Monday was national napping day, a day intended to celebrate the health benefits and pleasures of catching a few daytime Zs. There have been lots of studies showing the benefits of napping—NASA found that a 40-minute nap improved astronauts’ performance by 35%—but no one knows as much about napping as nature’s sleep expert: the bear.
For bears, the entire winter season is like an extended, occasionally interrupted nap. During their winter “denning”, bears do not enter a complete hibernation like, say, rodents do, but they do enter a long sleep during which all their metabolic processes slow down. During their winter sleep, their heart rate slows, their breathing becomes infrequent, and their metabolism decreases, allowing them to live off stored fat and protein in their bodies. They get up occasionally to readjust their position—or if they’re disturbed—but otherwise, they’re pretty much out for the season.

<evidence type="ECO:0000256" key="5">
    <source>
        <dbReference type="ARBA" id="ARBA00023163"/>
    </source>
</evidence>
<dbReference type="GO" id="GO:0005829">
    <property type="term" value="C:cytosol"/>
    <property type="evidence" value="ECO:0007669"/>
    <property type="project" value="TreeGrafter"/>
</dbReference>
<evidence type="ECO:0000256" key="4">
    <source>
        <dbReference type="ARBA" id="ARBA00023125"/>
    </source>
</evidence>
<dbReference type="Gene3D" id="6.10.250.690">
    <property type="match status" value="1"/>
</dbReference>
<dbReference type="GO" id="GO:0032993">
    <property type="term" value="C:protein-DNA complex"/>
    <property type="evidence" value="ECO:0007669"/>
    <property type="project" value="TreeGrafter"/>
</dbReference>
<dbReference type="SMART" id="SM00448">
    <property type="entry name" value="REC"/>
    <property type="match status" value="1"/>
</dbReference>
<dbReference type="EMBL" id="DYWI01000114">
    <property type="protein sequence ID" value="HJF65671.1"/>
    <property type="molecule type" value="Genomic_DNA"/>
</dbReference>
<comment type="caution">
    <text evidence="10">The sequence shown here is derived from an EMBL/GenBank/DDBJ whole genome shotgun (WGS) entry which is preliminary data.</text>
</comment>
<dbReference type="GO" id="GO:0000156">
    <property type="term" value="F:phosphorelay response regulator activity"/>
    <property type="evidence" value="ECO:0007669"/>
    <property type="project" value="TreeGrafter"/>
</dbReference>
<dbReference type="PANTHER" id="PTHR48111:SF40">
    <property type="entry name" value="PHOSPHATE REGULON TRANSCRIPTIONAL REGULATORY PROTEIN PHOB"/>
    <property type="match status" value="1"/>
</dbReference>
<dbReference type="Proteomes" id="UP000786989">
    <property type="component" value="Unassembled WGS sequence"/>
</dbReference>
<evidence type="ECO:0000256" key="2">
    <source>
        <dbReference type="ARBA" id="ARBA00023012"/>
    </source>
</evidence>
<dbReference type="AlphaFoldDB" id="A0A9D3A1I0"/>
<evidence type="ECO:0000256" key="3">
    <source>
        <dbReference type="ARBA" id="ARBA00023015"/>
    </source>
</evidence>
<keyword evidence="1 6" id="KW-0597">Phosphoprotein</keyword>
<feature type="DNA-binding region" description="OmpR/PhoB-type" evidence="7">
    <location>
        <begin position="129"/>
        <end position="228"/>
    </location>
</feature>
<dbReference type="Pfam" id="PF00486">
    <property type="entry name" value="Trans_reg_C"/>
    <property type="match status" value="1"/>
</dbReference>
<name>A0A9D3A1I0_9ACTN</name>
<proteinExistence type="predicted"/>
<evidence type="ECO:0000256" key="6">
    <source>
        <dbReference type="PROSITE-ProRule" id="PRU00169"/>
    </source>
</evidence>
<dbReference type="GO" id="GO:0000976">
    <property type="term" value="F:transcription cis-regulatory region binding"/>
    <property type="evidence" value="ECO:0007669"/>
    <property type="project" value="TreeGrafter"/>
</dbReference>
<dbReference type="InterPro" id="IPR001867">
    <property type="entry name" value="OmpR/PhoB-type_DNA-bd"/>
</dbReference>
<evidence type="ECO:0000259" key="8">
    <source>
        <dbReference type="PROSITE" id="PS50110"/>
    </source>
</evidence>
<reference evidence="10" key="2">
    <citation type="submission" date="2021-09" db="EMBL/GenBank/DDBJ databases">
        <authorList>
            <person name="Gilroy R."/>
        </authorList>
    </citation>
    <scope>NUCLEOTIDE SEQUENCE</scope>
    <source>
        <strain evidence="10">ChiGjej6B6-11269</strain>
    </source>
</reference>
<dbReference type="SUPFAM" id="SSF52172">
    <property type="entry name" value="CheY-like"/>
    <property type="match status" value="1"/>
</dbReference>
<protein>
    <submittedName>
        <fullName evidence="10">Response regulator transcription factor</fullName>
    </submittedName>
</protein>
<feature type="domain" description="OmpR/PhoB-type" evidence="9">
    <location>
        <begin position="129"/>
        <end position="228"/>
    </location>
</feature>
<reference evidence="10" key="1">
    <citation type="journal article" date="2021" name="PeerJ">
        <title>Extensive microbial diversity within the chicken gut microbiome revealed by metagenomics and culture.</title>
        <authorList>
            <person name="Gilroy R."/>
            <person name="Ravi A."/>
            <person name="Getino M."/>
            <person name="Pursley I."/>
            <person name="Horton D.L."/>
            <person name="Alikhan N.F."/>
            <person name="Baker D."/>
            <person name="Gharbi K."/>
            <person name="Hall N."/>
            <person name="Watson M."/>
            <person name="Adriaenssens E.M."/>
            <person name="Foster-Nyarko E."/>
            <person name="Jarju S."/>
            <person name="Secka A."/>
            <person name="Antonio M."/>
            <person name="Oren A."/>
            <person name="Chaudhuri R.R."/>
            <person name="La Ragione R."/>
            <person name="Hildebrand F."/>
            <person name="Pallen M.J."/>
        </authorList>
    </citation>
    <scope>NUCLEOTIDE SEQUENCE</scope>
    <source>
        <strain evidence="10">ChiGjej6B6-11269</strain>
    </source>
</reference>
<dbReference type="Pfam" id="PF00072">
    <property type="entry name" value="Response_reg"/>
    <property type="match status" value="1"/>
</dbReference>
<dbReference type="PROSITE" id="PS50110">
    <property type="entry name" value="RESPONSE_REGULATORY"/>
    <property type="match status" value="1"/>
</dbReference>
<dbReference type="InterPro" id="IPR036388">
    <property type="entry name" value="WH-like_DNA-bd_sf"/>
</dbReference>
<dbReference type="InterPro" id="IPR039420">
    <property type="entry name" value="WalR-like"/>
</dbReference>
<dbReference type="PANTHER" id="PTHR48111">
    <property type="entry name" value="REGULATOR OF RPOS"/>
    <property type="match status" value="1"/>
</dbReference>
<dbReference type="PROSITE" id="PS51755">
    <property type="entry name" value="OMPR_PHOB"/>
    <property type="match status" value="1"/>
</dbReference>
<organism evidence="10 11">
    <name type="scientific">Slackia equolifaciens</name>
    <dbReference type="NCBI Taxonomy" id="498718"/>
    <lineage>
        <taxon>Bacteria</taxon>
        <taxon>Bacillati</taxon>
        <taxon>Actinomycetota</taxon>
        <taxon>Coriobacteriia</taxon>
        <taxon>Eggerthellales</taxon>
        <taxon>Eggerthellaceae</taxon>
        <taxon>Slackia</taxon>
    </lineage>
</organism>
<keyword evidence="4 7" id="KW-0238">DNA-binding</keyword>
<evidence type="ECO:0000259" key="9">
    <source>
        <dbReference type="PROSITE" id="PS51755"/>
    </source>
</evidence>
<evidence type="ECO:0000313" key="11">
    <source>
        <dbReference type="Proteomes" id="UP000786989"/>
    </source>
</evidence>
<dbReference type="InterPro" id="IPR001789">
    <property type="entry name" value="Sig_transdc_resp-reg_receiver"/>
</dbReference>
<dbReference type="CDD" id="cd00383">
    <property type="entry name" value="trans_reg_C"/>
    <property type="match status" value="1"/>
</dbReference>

In the spring, after they’ve woken from their long winter slumber, they are awake most of the day, searching for food to replenish what they lost during the winter. But come summer, napping again becomes a prominent part of their lives—as these photos can attest. Bears can sleep pretty much anywhere—on rocks, in trees, or just sprawled out on the ground. And it looks fantastic.
For bears, napping day is more than once a year. Instead, it is one of life’s essential pleasures, an opportunity you should seize when you can. When you see these photos, you may want to follow their example.
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